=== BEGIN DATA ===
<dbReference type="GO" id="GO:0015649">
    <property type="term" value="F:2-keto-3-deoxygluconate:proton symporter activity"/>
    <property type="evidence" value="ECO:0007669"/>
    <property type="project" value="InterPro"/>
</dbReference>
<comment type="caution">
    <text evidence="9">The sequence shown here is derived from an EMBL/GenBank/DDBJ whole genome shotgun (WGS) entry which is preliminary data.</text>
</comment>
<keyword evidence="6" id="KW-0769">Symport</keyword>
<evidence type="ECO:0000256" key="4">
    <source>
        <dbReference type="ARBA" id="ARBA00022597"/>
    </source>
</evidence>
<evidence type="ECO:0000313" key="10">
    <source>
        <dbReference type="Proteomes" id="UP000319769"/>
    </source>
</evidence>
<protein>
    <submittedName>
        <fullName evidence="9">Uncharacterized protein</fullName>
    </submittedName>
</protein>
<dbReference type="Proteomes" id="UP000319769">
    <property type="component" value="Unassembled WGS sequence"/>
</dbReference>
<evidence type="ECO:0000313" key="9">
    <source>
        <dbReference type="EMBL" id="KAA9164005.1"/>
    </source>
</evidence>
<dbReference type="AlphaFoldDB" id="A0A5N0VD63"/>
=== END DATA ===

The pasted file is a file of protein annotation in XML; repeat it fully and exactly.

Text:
<dbReference type="GO" id="GO:0015649">
    <property type="term" value="F:2-keto-3-deoxygluconate:proton symporter activity"/>
    <property type="evidence" value="ECO:0007669"/>
    <property type="project" value="InterPro"/>
</dbReference>
<comment type="caution">
    <text evidence="9">The sequence shown here is derived from an EMBL/GenBank/DDBJ whole genome shotgun (WGS) entry which is preliminary data.</text>
</comment>
<keyword evidence="6" id="KW-0769">Symport</keyword>
<evidence type="ECO:0000256" key="4">
    <source>
        <dbReference type="ARBA" id="ARBA00022597"/>
    </source>
</evidence>
<evidence type="ECO:0000313" key="10">
    <source>
        <dbReference type="Proteomes" id="UP000319769"/>
    </source>
</evidence>
<protein>
    <submittedName>
        <fullName evidence="9">Uncharacterized protein</fullName>
    </submittedName>
</protein>
<dbReference type="Proteomes" id="UP000319769">
    <property type="component" value="Unassembled WGS sequence"/>
</dbReference>
<evidence type="ECO:0000313" key="9">
    <source>
        <dbReference type="EMBL" id="KAA9164005.1"/>
    </source>
</evidence>
<dbReference type="AlphaFoldDB" id="A0A5N0VD63"/>